What This Is Like from Your Perspective



You’re fine with your kids being on their devices — heck, sometimes you’re downright grateful for it! But when you ask them to get off so they can do something else they’re supposed to do and they


whine and complain that they’re not done


start crying and acting like you asked them to put pokers in their eyes


…downright ignore you…


You become livid.  Not only are they being disrespectful, but they’re acting as if their game/show matters more than everything else.


You’re not sure how to teach them to be responsible and respectful when they have to stop playing or watching.




What This Is Like from Your Child’s Perspective



Children love their devices… Playing games and watching their favorite shows is a time when they feel really good (especially when they’re told what to do and how to act all day long).


And then, often when they are right in the middle of an episode or a level… they’re asked to stop. And they are beyond frustrated because:


… They’re not allowed to finish what they were doing (they’re told the timer went off so apparently it doesn’t matter what they were doing)


There’s nothing they can do about it (asking for more time only makes parents more upset at them)


…They’re not even allowed to be upset about being asked to get off (their parents tell them they’re acting spoiled)


Those emotions are so big that they don’t handle them well.


They whine, complain, meltdown, or even ignore you so they feel some sense of control. And things go downhill from there.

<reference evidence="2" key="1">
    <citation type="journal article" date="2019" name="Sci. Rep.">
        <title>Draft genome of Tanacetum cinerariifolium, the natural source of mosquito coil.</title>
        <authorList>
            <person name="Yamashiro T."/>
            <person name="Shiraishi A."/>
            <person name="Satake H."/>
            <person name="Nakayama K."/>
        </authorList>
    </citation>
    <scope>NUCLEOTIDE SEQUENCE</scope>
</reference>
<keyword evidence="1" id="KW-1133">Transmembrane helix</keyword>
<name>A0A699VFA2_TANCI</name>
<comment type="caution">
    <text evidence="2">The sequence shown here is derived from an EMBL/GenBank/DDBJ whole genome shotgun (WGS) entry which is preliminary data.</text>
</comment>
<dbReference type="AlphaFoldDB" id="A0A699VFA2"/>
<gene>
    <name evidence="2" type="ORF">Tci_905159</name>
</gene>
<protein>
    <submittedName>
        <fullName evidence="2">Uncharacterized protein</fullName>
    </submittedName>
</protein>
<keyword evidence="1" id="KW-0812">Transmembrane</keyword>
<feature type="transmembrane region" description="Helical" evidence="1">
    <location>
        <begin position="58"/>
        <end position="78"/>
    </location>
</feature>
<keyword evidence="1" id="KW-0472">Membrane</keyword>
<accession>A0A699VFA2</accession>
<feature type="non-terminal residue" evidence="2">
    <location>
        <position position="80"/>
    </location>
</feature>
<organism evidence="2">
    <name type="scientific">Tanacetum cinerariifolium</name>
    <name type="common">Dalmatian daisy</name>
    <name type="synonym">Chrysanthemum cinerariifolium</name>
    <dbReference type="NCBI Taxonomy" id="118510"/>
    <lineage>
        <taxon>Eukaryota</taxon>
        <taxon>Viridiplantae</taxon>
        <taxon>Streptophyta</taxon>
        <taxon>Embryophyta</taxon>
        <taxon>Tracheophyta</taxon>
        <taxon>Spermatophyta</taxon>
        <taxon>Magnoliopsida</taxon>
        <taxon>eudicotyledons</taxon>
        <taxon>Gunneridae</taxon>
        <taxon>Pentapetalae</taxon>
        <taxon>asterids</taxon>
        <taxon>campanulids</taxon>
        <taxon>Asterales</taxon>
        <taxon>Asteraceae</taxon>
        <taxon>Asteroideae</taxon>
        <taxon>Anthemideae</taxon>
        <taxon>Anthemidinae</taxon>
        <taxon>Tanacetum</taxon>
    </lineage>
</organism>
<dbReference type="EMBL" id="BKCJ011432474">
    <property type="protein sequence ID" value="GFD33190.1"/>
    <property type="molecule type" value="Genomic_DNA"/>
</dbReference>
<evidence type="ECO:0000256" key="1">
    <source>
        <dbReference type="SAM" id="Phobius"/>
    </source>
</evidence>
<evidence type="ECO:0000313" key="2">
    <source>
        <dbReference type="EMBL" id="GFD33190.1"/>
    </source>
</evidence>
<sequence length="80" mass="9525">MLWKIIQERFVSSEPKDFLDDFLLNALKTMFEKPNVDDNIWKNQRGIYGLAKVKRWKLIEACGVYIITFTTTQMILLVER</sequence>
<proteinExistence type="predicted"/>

How It Usually Goes When We Ask Kids To Get

 Off of Electronics and They Don’t Listen



Scenario: Scott has been playing a video game for about an hour. His dad comes in to tell him to stop playing because he has to go to practice. Scott doesn’t acknowledge his dad.


Dad (yelling from the other room): Scott! 

Scott keeps playing.  

Dad: Scott! I told you to stop the game! You have to change for practice or we’ll be late.

Scott (disrespectfully): Dad! I’m almost DONE!

Dad: I don’t care if you’re almost done! Stop NOW!

Scott (as he continues to play): I AM stopping…

Dad (looks up from what he’s doing, sees Scott hasn’t stopped, and becomes furious): Scott! Get off of the game! We’re going to be late!!

Scott: I don’t care! It’s just stupid practice. It’s not even a game!

Dad: I don’t like your attitude, Scott! Practice is just as important as games.

Scott: No they’re not! That’s so dumb!

Dad (explodes): That’s it! If you don’t get off right now, you won’t have any more electronics this weekend!

Scott (screams): DAD!!!!

Dad (screams back): GO!!!!!!!!!​

Scott (screams): Fine, I’m going to stupid practice. But I’m not trying when I’m there. And there’s nothing you can do to make me…


Scott moves slowly toward his room to get ready for practice, as if to say “I’ll show you” to his dad.
Dad is livid. He doesn’t know how to get through to Scott, and he knows this is going to continue to happen. 



How It Could Go When We Ask Kids To Get

 Off of Electronics and They Don’t Listen



Scenario: Scott has been playing a video game for about an hour. His dad comes in to tell him to stop playing because he has to go to practice. Scott doesn’t acknowledge his dad.



Dad (yelling from the other room): Scott! 

Scott keeps playing.  

Dad walks over to where Scott is. He realizes that he is in the middle of a level on his game. He puts his hand on Scott’s shoulder to let him know he’s standing there.  

Scott looks up briefly.  

Dad: Hey Scott, we have to go… 

Scott: Just give me a sec.